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good video zay, just want to add that when you achieve advanced levels of strength and development in this (yes, here i go again with the strength inference) it will almost feel like no air is needed. nothing needs to be "actively" taken in....the inhale becomes the product of the expansion.

the air you need (which feels surprisingly very little) is simply there. you also develop the ability to sneak in very quick catch breaths, (similar to when you're startled by something) which will give you a boost of power in between lines or even in between words!

some singers are so skilled at this one, that you can't even detect a breath had been taken.

this ability to quick breathe can really provide a serious boost of intensity and dynamics or simply be a great thing to help you through a difficult passage in a song without having to worry about the power trailing off at the end of the line you're singing.

if you listen to real amateur singers, some have a tendency to trail off as they finish off a phrase or a line in a song, which sounds weak, and can cause you to sing under the note or go flat.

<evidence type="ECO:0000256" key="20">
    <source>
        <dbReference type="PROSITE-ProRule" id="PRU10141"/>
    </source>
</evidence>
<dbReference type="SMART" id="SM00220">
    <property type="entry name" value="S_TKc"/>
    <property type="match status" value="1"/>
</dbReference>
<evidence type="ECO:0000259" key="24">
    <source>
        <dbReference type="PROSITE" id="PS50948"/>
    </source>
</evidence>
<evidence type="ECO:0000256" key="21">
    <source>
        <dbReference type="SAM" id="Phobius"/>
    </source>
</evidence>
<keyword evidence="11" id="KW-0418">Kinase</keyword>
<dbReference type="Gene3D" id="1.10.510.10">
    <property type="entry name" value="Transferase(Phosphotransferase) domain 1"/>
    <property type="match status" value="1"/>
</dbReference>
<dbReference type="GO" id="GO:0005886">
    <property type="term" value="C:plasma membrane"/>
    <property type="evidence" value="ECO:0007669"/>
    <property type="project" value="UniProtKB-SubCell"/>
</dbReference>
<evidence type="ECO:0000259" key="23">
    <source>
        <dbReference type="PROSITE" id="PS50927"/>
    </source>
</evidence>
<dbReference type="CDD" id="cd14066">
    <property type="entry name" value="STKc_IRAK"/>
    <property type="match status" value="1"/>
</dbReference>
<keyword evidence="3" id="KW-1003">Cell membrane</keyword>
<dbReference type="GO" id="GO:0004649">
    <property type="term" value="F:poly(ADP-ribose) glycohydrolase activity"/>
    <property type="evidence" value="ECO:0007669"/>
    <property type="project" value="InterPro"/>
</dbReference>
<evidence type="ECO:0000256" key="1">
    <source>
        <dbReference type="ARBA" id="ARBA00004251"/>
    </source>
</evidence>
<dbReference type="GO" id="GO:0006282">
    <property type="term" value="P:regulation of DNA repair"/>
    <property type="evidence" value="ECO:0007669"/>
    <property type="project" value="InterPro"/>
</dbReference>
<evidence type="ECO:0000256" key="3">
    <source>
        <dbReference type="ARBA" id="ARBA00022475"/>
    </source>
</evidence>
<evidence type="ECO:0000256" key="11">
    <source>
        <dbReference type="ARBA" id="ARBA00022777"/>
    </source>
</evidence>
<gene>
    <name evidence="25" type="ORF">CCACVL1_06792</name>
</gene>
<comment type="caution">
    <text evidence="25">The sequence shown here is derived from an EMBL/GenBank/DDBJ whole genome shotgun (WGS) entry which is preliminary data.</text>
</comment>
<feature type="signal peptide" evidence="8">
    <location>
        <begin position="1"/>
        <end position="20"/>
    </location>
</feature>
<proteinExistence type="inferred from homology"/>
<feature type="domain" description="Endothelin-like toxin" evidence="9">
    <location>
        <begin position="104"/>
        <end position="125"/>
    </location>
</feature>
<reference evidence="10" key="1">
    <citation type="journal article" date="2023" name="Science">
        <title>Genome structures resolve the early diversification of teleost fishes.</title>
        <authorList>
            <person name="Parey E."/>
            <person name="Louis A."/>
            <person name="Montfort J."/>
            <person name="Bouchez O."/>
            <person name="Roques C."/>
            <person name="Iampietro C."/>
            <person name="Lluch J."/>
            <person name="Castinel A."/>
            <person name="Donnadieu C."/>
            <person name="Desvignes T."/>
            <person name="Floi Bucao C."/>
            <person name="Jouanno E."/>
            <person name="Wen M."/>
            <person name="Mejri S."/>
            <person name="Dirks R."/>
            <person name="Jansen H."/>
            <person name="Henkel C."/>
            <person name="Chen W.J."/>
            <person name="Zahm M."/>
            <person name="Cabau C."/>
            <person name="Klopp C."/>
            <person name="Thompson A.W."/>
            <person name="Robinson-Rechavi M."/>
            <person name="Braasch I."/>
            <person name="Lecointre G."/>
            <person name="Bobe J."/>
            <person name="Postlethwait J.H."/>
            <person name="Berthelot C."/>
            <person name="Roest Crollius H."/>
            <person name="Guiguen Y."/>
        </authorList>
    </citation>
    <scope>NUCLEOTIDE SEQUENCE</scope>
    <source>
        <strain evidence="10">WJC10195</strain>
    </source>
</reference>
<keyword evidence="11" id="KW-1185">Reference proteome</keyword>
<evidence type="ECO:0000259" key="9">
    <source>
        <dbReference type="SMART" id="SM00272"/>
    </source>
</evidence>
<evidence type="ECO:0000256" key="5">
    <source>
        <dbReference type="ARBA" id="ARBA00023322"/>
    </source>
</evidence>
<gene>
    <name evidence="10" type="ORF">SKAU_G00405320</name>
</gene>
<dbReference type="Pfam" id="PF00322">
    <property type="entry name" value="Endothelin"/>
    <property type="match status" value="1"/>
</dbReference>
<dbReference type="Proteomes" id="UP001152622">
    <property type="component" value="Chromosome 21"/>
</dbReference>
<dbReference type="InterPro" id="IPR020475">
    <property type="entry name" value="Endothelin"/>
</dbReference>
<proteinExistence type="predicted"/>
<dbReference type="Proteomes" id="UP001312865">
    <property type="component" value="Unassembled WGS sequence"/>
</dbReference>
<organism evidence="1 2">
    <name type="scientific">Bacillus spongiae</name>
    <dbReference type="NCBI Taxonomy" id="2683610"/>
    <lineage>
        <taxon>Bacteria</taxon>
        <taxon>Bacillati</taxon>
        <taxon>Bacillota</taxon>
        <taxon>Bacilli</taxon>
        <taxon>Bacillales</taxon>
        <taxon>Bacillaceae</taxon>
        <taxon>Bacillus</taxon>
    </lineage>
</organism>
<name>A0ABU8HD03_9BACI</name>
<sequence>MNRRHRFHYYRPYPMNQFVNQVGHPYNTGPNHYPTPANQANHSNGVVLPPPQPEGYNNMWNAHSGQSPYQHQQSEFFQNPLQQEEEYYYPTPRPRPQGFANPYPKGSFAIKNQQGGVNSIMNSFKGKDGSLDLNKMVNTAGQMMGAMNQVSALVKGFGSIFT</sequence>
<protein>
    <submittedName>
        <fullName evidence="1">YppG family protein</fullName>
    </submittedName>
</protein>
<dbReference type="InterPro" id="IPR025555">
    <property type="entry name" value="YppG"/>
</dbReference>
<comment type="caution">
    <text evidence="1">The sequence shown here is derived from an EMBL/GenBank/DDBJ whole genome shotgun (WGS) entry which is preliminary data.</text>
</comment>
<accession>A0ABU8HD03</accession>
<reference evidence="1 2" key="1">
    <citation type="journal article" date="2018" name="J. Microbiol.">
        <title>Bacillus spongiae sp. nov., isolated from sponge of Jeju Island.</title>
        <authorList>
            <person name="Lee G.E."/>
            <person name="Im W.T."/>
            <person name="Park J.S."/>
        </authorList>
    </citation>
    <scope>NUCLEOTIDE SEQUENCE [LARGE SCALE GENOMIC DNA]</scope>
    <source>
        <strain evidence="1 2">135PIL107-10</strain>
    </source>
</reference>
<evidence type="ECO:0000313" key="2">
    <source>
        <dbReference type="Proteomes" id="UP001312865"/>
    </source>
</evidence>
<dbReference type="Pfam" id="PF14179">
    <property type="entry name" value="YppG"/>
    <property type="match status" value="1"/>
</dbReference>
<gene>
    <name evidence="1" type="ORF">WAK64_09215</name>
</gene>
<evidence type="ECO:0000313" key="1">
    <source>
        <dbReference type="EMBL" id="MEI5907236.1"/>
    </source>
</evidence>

and on top of all this, when the support is right, you will find constriction and tention in the throat much less of an issue.

so work that body.....lol!!!

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Here is a video explanation.

I hope this helps.

I just watched this video and all the other ones you have on youtube. Every one of them has been EXTREMELY helpful. You definitely know how to sing and can yourself sing. Thanks for the help and comments on here.

PS. I would destroy you in a sprint. You may have me in every single aspect of singing but I would put a hurtin' on you there.

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good video zay, just want to add that when you achieve advanced levels of strength and development in this (yes, here i go again with the strength inference) it will almost feel like no air is needed. nothing needs to be "actively" taken in....the inhale becomes the product of the expansion.

the air you need (which feels surprisingly very little) is simply there. you also develop the ability to sneak in very quick catch breaths, (similar to when you're startled by something) which will give you a boost of power in between lines or even in between words!

some singers are so skilled at this one, that you can't even detect a breath had been taken.

this ability to quick breathe can really provide a serious boost of intensity and dynamics or simply be a great thing to help you through a difficult passage in a song without having to worry about the power trailing off at the end of the line you're singing.

if you listen to real amateur singers, some have a tendency to trail off as they finish off a phrase or a line in a song, which sounds weak, and can cause you to sing under the note or go flat.

and on top of all this, when the support is right, you will find constriction and tention in the throat much less of an issue.

so work that body.....lol!!!

No worries Bob I agree with you haha :)